Stapelia divaricata Masson
Ceropegia divaricata, Gonostemon divaricatus, Stisseria divaricata
Stapelia divaricata is a small succulent that forms dense clumps of closely packed stems with tubercles fused into four angles along the stem. As the plant age, the tubercles gradually become less prominent. The stems are bright green and often tinged with purple towards the tips. They grow up to 12 inches (30 cm) long, usually shorter and erect, and 0.5 inches (1.2 cm) thick. The leaves are reduced to tiny, short-lived rudiments at the tip of the tubercles.
Flowers are up to 2.2 inches (5.5 cm) in diameter and appear in 1 or 2 clusters per stem in late summer and fall. Each cluster has 1 to 10 flowers developing in close succession near the base of stems. The corolla of the flowers is wheel-shaped or convex, with reflexed lobes. The inside of the corolla is variable, ranging from pale purple or pale pink to orange or yellow, becoming paler towards the center. The outside is creamy pink with five darker veins on each lobe. The corona, in the center of the flowers, is up to 0.3 inches (0.7 cm) in diameter and has outer lobes that are orange or yellow towards the base, changing to pale purple towards the apex and orange-brown inner lobes.
Stapelia divaricata is native to southern South Africa. It is very rare and is known only from two localities east of Swellendam in the Western Cape province, where it grows on steep, north-facing slopes.
The specific epithet "divaricata (dy-vair-ih-KAY-tuh)" means "straggling, spread out" and refers to the straggling growth of the specimen on which the description of the species is based.
How to Grow and Care for Stapelia divaricata
Light: Stapelia divaricata thrives in full sun or partial shade during the hottest summer days. Too much sun causes the stems to develop a protective pigmentation or get sunburned. Not enough light leads to weak, thin stems and fewer flowers. Indoors, place the plant near the brightest window in your home.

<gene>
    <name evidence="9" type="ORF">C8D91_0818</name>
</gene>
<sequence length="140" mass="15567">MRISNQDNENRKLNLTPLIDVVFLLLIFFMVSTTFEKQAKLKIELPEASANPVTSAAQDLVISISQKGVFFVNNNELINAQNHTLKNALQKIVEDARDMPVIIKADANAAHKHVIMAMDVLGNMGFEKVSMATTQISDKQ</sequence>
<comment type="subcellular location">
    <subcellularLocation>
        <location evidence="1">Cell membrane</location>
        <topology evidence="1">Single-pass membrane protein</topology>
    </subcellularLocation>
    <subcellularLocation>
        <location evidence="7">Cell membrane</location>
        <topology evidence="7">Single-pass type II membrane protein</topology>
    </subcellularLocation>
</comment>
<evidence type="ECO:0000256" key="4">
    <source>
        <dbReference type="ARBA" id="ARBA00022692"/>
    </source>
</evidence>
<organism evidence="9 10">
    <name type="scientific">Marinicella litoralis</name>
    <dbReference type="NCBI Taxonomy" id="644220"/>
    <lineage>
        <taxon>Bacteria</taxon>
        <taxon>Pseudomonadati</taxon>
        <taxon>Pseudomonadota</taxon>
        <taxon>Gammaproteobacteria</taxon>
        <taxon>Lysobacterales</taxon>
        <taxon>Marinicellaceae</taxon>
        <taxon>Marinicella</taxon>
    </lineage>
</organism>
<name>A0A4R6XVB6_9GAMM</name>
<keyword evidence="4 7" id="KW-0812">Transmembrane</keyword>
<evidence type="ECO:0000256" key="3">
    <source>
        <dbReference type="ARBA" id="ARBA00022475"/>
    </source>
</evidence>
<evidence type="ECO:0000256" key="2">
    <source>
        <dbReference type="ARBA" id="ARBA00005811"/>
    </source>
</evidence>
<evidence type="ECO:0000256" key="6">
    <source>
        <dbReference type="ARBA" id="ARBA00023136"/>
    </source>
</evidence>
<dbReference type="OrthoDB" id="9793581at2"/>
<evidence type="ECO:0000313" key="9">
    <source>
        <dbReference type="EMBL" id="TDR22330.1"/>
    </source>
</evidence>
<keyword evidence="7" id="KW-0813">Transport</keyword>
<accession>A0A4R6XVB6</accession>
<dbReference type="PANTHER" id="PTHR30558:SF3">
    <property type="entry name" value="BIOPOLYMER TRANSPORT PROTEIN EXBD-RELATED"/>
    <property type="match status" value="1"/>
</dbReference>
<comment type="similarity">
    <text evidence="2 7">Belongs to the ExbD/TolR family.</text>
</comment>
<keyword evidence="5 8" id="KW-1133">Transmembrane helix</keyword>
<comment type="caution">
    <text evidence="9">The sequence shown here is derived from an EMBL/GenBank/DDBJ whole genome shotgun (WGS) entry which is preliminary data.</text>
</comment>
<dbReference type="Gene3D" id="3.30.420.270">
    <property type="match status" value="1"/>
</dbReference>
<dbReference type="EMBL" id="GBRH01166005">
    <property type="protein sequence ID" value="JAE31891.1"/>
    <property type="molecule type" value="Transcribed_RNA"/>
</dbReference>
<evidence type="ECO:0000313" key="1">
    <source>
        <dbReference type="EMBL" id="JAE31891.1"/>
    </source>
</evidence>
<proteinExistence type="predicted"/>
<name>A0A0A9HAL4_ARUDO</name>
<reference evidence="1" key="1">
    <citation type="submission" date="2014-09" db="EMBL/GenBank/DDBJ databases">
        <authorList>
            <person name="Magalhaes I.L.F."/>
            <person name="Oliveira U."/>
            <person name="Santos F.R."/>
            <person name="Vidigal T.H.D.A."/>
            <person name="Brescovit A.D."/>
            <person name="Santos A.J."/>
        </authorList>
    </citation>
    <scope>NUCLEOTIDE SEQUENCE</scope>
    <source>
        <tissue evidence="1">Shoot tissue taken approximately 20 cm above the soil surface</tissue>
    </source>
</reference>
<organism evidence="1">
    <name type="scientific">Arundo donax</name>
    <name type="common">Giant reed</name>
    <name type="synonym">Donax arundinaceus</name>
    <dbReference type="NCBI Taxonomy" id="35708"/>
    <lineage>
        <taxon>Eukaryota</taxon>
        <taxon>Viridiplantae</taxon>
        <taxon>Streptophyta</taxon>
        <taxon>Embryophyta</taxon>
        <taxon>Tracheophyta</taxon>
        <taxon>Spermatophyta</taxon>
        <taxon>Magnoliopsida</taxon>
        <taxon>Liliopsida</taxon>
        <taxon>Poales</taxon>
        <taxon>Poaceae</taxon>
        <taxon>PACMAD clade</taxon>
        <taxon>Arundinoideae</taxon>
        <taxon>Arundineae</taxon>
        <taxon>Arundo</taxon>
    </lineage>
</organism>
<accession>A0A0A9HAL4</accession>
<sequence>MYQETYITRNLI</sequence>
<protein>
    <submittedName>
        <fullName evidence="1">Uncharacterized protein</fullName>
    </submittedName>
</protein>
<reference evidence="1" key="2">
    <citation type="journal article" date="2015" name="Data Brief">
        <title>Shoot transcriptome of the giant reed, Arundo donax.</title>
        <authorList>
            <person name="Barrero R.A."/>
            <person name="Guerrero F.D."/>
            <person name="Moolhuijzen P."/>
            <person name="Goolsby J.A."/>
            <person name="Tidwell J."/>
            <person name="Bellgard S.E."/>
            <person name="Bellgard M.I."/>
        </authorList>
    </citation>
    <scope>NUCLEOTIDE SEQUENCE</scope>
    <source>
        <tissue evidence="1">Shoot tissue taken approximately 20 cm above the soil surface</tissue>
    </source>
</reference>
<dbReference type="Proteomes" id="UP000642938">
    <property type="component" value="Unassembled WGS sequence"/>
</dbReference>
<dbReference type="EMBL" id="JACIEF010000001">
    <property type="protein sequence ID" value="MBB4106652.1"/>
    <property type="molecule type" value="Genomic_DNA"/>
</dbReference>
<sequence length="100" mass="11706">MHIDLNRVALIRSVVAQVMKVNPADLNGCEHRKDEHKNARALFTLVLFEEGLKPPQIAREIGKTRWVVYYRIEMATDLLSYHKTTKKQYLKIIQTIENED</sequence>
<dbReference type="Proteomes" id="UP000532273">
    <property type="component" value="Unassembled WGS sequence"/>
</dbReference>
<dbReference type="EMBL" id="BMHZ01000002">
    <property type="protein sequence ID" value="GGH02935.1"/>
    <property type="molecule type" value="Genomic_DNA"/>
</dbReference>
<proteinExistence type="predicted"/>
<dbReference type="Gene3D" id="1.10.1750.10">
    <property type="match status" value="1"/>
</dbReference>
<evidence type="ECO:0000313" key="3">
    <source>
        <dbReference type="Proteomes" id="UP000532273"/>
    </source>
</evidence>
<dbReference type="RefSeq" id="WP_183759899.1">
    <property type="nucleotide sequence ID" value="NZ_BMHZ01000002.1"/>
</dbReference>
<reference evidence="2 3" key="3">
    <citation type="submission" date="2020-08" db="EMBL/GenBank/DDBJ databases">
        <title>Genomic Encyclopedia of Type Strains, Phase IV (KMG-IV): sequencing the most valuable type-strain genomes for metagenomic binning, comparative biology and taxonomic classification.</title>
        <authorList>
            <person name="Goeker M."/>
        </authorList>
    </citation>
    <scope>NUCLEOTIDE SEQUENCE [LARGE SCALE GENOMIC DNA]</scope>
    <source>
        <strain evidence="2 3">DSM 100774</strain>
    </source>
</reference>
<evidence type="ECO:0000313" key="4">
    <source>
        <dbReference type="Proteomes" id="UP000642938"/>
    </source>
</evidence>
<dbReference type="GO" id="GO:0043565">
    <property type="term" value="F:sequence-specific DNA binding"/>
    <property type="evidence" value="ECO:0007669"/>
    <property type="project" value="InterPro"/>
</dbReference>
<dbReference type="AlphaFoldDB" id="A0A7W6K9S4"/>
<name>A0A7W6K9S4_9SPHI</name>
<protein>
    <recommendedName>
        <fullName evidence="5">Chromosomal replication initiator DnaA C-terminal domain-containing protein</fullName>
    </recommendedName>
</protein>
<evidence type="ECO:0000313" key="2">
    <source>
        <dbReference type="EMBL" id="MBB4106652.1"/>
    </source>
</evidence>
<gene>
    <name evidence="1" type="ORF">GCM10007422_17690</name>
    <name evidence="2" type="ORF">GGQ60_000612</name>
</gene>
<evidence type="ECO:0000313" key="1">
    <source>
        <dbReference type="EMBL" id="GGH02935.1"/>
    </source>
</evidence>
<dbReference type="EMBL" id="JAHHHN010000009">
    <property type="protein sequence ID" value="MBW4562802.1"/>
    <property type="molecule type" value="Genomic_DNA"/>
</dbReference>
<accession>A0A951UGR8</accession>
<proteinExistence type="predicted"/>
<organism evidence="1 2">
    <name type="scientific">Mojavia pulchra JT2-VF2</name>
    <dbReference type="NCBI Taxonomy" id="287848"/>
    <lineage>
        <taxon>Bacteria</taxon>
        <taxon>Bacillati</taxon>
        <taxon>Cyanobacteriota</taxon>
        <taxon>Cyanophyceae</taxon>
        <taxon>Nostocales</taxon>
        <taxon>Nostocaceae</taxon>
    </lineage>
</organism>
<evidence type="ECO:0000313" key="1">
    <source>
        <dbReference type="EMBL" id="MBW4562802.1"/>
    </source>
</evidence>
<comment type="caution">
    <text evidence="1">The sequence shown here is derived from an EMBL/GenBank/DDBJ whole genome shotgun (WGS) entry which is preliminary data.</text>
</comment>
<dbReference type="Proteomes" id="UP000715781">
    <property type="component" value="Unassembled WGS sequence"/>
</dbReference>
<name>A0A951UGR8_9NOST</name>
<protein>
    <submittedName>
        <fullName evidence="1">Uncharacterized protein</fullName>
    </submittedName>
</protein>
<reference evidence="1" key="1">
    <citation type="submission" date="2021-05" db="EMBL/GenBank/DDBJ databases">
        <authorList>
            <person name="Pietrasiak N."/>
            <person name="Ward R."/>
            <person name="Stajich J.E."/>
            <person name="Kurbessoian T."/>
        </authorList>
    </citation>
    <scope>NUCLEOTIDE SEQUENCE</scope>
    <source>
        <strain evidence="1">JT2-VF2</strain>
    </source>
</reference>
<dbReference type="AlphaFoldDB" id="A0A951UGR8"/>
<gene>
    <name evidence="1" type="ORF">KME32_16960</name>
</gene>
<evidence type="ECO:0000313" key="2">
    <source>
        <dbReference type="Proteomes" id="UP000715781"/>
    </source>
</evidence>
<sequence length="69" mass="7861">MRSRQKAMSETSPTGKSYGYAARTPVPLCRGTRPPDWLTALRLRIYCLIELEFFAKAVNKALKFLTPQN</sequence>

Soil: The right soil is crucial to successfully growing a healthy plant. Use a commercial soil mix for succulents, or prepare your own with 50 to 70 % mineral grit, such as coarse sand, pumice, or perlite.
Temperature: This plant thrives in warm outdoor environments with low to moderate humidity but does not like winter cold and should remain moderately dry and warm during its winter dormancy. Stapelia divaricata can withstand temperatures as low as 40 °F (4.4 °C). USDA Plant Hardiness Zones 11a to 11b, 40 to 50 °F (4.4 to 10 °C).
Watering: It has typical watering needs for a succulent. During the growing season, water your plant thoroughly and allow the soil to dry between waterings. The plant goes dormant in winter and needs almost no water, about once a month.
Fertilizing: To keep it healthy and thriving, fertilization during the growing season is a good idea. Feed with water-soluble fertilizer diluted to half the recommended strength.
Repotting: Stapelia divaricata will benefit from fresh potting soil every 2 or 3 years. Repot it in spring, just before the growing season starts. Pick a container with drainage holes.
Propagation: The best way to propagate this succulent is from stem cuttings. It is also easy to grow from seeds. Take cuttings during the growing season to ensure good rooting. Sow the seeds in spring.
Learn more at How to Grow and Care for Stapelia.
Toxicity of Stapelia divaricata
Stapelia divaricata has no toxic effects reported. It is safe around pets and humans.
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